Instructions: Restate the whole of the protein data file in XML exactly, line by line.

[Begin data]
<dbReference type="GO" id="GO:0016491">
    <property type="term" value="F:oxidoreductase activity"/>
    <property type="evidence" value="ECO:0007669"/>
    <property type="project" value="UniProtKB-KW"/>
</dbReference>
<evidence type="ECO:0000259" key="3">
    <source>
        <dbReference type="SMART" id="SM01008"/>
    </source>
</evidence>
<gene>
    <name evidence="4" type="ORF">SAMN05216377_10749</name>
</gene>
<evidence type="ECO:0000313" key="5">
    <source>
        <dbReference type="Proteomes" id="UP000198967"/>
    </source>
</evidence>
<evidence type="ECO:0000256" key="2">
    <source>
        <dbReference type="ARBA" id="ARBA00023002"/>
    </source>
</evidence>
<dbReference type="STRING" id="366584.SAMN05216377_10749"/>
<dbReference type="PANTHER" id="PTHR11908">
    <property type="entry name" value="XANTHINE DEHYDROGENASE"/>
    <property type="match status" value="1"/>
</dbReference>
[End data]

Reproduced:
<dbReference type="GO" id="GO:0016491">
    <property type="term" value="F:oxidoreductase activity"/>
    <property type="evidence" value="ECO:0007669"/>
    <property type="project" value="UniProtKB-KW"/>
</dbReference>
<evidence type="ECO:0000259" key="3">
    <source>
        <dbReference type="SMART" id="SM01008"/>
    </source>
</evidence>
<gene>
    <name evidence="4" type="ORF">SAMN05216377_10749</name>
</gene>
<evidence type="ECO:0000313" key="5">
    <source>
        <dbReference type="Proteomes" id="UP000198967"/>
    </source>
</evidence>
<evidence type="ECO:0000256" key="2">
    <source>
        <dbReference type="ARBA" id="ARBA00023002"/>
    </source>
</evidence>
<dbReference type="STRING" id="366584.SAMN05216377_10749"/>
<dbReference type="PANTHER" id="PTHR11908">
    <property type="entry name" value="XANTHINE DEHYDROGENASE"/>
    <property type="match status" value="1"/>
</dbReference>